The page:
On 24 June 1996, I purchased a Black & Decker electric drill. Tools at the time were much more expensive than today. This drill cost over NOK 1 000 (USD 200). Until now, I have been happy with that purchase, and the drill works well even after more than 20 years of use. My wife fondly remembers using this drill to screw in all of the boards on the sun deck. Today, this faithful tool was transferred from the workshop to assume new, and less demanding, duties in the house.
The main problem with this drill is not its colour, or its age. It is its lack of power. With only 450 W it is unable to do the work required of a drill in the workshop. Constructing work benches, I have to connect 48 x 96 mm boards with almost 100 each of 5.0 x 90 mm screws, and 6.0 x 160 mm screws. Both types are self-tapping production screws. The B&D was unable to drive the screws in without pilot holes. Even then, it would stop, refusing to move forward, so that an old man could demonstrate his strength driving the screws home, by hand.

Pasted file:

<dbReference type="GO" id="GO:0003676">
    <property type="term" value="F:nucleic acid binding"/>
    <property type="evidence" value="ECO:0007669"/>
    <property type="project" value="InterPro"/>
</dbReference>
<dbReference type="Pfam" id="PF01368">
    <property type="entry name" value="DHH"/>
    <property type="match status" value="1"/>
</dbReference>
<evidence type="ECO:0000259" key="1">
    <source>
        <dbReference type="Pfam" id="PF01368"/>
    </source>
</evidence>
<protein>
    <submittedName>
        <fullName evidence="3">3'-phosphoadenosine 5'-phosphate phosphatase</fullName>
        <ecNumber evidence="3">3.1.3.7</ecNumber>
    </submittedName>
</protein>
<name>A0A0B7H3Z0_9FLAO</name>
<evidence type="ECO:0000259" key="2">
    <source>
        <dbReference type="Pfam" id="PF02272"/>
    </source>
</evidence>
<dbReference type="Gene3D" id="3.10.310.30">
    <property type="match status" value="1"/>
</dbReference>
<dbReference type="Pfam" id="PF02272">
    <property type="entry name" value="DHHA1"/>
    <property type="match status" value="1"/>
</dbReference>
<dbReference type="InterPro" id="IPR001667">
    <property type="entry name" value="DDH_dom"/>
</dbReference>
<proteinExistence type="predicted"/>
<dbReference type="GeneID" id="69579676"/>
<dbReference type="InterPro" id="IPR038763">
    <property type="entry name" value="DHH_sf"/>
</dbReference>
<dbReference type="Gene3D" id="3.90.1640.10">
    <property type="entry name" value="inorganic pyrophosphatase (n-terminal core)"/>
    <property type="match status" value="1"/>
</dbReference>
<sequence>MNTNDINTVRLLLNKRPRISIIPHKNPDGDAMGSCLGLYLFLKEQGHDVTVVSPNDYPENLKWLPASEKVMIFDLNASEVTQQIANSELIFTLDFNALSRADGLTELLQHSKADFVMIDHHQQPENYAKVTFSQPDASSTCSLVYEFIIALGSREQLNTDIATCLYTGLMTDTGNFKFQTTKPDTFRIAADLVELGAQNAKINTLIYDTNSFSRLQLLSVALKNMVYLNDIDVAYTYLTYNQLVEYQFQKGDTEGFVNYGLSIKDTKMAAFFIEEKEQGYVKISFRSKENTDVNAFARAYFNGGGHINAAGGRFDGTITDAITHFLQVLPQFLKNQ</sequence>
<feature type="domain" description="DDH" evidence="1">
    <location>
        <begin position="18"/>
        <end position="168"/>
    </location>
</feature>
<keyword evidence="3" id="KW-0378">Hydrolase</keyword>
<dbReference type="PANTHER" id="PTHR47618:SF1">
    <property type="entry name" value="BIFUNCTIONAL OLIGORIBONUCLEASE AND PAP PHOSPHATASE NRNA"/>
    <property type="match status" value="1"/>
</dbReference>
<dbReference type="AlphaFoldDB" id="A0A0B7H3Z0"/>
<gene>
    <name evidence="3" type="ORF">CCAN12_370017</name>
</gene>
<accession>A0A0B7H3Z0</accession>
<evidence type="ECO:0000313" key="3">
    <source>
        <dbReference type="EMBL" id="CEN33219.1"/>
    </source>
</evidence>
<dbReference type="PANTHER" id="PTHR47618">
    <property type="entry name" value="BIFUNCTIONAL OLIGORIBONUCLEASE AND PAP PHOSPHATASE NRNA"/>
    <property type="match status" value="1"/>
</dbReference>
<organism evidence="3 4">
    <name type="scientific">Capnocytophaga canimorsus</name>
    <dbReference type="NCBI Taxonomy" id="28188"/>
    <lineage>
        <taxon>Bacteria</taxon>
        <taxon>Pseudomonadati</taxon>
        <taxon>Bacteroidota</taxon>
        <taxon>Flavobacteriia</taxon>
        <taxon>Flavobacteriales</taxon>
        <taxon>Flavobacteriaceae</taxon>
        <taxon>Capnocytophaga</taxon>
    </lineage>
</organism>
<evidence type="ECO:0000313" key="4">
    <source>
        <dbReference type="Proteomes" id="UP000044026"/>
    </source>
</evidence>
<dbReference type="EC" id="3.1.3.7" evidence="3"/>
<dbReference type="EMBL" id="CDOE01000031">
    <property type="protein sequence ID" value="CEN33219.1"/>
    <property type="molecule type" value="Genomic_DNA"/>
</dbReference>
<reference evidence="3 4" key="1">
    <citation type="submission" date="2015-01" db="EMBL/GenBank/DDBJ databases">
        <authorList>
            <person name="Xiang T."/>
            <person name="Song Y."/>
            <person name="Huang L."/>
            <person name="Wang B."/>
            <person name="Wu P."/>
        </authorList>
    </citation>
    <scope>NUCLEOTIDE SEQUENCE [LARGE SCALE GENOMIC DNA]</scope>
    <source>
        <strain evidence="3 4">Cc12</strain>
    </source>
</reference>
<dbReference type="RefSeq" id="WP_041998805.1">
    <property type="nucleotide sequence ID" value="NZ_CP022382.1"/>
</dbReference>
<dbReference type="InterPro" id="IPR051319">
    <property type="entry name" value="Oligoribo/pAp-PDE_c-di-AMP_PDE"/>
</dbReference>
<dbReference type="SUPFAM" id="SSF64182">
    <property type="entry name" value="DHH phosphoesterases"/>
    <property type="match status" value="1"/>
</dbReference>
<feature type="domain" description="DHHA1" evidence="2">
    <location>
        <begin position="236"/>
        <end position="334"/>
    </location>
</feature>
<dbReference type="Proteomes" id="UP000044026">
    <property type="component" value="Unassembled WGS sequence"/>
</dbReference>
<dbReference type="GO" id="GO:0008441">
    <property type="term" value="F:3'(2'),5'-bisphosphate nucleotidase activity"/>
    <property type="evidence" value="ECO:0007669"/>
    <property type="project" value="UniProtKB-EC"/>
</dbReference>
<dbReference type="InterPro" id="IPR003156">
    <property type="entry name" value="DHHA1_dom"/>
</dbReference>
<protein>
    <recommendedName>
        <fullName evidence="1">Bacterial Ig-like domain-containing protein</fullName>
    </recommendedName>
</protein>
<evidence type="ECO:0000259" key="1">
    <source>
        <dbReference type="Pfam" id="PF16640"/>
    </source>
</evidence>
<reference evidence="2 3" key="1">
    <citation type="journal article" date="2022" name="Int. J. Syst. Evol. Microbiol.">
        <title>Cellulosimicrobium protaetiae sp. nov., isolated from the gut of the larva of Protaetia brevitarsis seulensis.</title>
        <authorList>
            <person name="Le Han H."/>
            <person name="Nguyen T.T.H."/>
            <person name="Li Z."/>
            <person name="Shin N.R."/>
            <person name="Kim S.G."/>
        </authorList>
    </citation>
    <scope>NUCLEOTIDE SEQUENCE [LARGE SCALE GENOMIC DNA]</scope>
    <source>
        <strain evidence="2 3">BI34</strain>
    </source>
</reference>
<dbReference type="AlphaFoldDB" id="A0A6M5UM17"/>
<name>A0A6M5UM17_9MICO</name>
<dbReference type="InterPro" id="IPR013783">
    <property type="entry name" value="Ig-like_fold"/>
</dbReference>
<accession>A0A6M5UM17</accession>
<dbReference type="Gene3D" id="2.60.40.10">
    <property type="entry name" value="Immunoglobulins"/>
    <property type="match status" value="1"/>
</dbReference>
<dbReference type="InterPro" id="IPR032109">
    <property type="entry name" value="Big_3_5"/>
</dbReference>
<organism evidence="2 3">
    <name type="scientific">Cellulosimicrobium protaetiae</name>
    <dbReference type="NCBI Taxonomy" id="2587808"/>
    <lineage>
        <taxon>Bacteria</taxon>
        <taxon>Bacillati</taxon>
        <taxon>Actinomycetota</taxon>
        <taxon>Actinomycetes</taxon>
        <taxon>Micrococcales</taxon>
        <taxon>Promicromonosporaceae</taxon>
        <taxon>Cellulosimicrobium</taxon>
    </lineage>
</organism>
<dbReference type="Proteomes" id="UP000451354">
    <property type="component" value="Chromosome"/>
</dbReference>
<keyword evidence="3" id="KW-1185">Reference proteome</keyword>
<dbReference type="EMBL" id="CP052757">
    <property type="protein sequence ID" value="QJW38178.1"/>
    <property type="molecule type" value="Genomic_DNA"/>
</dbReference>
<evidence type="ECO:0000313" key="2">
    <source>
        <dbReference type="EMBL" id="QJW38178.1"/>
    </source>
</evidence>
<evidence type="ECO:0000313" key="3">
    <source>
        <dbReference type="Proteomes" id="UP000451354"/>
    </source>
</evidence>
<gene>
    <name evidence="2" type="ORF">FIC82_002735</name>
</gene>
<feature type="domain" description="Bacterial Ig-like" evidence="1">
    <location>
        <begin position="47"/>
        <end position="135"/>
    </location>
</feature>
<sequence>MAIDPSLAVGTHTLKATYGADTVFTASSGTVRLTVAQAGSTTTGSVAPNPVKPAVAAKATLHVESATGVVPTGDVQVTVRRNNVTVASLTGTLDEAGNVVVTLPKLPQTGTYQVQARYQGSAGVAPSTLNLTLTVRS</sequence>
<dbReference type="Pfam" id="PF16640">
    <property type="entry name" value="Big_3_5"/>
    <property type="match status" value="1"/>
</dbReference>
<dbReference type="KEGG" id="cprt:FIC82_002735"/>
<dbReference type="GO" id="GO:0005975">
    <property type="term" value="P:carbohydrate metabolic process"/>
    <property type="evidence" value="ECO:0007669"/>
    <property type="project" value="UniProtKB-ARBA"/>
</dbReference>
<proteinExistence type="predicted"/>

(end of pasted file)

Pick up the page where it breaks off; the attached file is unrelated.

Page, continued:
On Wednesday, 7 March 2018, a replacement drill was purchased. It is a Meec Red 000 110 hammer drill. It cost NOK 600 (USD 77). It provides 1 150 W of power. Two other differences are: 1) a keyed chuck, and 2) two gears. Otherwise, both are functionally very similar.
The advantages of using this hammer drill were immediately apparent. First, compared to a key-less chuck, a keyed chuck is able to hold drill bits more securely, and it is easier to release them again. Second, rather than attaching masking tape onto a drill bit, it provides a depth gauge attachment. Third, it comes with a grip, so that both hands can be used to hold onto the tool. A related disadvantage is that this new drill is considerably heavier, so there is a greater need for a grip.
This drill was able to take advantage of the self-tapping screws, and was able to power them completely in. There was no need for any pilot holes. In general, this drill seems to be capable of providing the power a portable workshop drill needs.